North Carolina’s Brunswick County is leading an effort to streamline the assistance application process by training county social workers, and other employees who interview residents, in multiple programs. Before, if a person wanted to apply for SNAP/Food Stamps and Medicaid, they would have to go through separate interviews, after multiple waiting times in the county’s Department of Social Services (DSS) office. Now an applicant for SNAP/Food Stamps and energy assistance can talk to one employee. Brunswick County’s more efficient process has resulted in SNAP/Food Stamp participation increases. In 2010, 6,185 households applied for SNAP/Food Stamps; in 2011 applications increased 20 percent, to 7,400 households. In 2010, 6,068 households received SNAP/Food Stamps each month; in 2011, 7,398 households received the benefit. “In the past, people typically would come in to apply for Medicaid first and it would sometimes take awhile, so they would have to leave,” said Patricia Connelly, director of Brunswick County DSS. “Now, we’re seeing significant increases [in] food stamp applications, which is good. We want to make sure everyone who is eligible can receive them.” County residents will also be able, starting this summer, to apply for SNAP/Food Stamps online.
9. Afterschool Meals Feeding More California Students
(Huffington Post, February 9, 2012)
Nearly 200 California schools are now serving afterschool meals to students, a federally-funded effort to provide meals to low-income students involved in afterschool activities. The Healthy, Hunger-Free Kids Act made it possible for afterschool educational programs to serve and be reimbursed meals (at the school lunch rate) if they have at least half of students qualifying for free or reduced-price school meals. In San Diego, the 1,650 students receiving afterschool meals will increase in March to about 2,100, and by the middle of next year, to 13,000 students, according to Gary Petrill, the school district’s director of Food Nutrition Services. Without the afterschool meals, students receiving free or reduced-price meals and involved in afterschool programs would have to rely on a snack between lunch and the time they’re picked up by their parents, sometimes 6 or 7 pm. “We’ve heard through the principals that the kids really love it,” said Petrill, who noted that parents have called and sent letters in support; one financially-struggling parent said the meals have saved her $100 a week in groceries. Organizations like YMCA, or Boys & Girls Clubs, that offer afterschool educational programs are also eligible to serve afterschool meals and be reimbursed by the federal government.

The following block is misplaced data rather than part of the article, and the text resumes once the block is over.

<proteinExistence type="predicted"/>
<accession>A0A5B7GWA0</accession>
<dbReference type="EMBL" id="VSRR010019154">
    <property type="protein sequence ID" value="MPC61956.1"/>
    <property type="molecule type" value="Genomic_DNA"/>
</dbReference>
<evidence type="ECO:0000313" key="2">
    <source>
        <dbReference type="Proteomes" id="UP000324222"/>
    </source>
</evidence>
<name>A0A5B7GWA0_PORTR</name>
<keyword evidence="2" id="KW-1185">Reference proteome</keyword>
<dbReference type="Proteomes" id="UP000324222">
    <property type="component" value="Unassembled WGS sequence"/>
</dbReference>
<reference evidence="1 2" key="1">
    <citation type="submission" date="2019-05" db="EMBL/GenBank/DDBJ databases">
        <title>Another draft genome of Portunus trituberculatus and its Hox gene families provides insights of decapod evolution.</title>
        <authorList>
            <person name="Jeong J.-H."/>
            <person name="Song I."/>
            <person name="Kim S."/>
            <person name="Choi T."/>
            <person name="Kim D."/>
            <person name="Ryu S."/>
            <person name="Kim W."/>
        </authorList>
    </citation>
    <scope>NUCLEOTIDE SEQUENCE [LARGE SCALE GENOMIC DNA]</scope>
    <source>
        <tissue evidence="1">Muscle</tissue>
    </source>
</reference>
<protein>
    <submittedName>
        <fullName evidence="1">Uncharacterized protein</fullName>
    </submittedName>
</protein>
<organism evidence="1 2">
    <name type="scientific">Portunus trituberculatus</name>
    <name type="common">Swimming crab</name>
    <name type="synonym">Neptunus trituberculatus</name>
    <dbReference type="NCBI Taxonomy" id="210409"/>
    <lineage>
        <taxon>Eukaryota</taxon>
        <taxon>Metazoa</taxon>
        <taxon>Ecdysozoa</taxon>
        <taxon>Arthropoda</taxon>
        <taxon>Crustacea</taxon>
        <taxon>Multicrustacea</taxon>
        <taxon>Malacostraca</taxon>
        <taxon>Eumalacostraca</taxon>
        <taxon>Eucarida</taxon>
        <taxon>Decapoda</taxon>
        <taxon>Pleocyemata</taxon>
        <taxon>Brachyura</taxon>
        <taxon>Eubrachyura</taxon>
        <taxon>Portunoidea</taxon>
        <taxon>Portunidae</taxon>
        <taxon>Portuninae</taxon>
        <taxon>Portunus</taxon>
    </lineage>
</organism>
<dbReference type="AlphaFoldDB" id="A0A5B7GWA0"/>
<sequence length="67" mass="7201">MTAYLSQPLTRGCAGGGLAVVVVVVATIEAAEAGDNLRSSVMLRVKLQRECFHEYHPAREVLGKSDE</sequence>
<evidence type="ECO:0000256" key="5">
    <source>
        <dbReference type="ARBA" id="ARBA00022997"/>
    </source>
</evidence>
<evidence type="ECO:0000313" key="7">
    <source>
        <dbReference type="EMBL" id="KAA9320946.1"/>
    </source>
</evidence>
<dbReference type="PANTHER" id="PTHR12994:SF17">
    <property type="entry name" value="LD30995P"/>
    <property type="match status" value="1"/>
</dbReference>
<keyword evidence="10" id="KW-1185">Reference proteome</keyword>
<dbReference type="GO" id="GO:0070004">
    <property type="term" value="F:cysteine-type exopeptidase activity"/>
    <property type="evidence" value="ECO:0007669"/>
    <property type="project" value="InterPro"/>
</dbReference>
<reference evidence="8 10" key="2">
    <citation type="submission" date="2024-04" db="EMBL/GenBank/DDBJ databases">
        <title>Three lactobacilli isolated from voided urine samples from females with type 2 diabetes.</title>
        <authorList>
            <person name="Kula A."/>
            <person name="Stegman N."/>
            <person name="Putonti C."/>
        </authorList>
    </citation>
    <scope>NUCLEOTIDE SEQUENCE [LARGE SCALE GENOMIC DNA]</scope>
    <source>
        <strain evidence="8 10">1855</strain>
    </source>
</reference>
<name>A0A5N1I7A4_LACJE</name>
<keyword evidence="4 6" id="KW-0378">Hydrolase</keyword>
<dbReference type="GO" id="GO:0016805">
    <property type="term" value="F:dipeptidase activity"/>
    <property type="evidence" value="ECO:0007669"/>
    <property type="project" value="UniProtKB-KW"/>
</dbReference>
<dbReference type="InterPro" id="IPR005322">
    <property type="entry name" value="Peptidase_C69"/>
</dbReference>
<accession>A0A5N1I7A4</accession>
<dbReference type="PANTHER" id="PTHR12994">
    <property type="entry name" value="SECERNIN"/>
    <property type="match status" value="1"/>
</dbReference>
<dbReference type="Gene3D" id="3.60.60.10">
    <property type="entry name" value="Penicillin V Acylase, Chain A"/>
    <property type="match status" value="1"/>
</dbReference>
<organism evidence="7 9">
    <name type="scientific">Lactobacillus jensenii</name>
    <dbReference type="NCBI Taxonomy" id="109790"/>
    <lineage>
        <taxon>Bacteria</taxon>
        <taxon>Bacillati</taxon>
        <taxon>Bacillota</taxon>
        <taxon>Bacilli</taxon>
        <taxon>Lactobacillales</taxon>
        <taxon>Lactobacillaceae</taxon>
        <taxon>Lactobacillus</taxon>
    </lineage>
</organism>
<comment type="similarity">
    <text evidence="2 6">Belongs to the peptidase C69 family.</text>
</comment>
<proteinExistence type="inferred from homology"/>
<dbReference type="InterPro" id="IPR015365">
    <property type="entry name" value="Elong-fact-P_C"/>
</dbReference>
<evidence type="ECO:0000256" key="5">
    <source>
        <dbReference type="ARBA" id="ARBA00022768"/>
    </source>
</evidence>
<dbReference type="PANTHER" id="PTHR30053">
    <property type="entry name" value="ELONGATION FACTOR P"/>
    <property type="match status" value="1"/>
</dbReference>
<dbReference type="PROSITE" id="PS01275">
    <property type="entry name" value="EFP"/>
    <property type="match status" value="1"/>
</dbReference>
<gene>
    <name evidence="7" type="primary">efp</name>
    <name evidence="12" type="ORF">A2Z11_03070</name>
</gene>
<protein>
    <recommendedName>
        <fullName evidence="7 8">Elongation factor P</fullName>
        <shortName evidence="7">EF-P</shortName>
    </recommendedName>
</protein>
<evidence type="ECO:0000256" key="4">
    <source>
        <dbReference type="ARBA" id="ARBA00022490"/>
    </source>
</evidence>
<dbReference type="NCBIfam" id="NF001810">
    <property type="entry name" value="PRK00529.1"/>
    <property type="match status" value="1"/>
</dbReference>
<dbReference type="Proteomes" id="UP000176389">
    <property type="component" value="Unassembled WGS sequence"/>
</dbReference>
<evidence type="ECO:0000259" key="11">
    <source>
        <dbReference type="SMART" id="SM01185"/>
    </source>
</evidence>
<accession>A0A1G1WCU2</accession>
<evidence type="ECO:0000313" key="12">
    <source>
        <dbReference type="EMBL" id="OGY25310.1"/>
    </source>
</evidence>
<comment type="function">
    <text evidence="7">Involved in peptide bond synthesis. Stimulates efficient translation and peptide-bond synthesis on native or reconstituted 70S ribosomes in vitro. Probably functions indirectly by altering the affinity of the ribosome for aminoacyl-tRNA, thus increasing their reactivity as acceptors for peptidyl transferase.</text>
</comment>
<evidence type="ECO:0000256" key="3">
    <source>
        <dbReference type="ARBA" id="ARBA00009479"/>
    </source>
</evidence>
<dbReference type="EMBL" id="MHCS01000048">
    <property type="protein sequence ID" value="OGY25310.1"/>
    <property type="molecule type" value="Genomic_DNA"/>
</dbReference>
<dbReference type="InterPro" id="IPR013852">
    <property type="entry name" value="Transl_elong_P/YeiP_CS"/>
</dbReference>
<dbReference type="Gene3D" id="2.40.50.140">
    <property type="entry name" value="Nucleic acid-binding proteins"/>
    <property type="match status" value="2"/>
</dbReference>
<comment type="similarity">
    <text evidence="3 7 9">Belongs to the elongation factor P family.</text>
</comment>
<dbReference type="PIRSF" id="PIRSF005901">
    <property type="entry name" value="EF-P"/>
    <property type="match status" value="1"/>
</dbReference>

10. School Lunch Prices Going Up
(abclocal.com, January 23, 2012)
For some students, the price of school lunch is going up, in part through a change in government rules for school meals. Some school districts have used the funding of subsidized meals for low-income students to help reduce school lunch prices for all students. Stricter government regulations are forcing districts to subsidize only those meals going to low-income students. Still, some students who are ineligible for free or reduced-price lunch are facing trouble paying for their full price meals. “Many times [these students] are not poor kids, they’re from families who are working who just can’t afford to make ends meet and sometimes…you hear parents say [they’re] ‘between paychecks’ when they can go out and buy groceries. That school meal is sometimes the only meal a [student] has,” said Assm. Steven Bradford, D-Inglewood in California. Over the past 20 years, California’s school lunch price has risen 90 cents.
11. New WIC Food Package Helps New Hampshire Participants Eat Healthier
(Boston Globe, February 10, 2012)
A survey of New Hampshire WIC participants before and after WIC’s new food package went into effect in 2009 found that participants significantly improved their eating habits. The new food package included vouchers for fresh fruits and vegetables. The number of women who said they were eating vegetables three or more times per day increased 74 percent after the program adopted the new food standards. A similar increase occurred in children. The women and children surveyed also said they were eating more fruit and whole grains.
12. New WIC Center in New York State Helps Program Participation Increase
(Hudson Reporter, January 15, 2012)
Last March, the WIC Center in Union City opened, after merging the former Union City and West New York offices; the new center provided more space for the program’s 12,000 participants. Since the opening, enrollment increased to 12,600 participants. WIC currently reaches about 84 percent of the area’s eligible women, and the local program has a goal of signing up the remaining 16 percent. “We see around 200 participants in a day,” said WIC coordinator Karen Lazarowitz. “Thanks to the new center, they can get an appointment in around two days, whereas before it took at least a week or two.” The new center offers a larger, darkened breastfeeding lounge.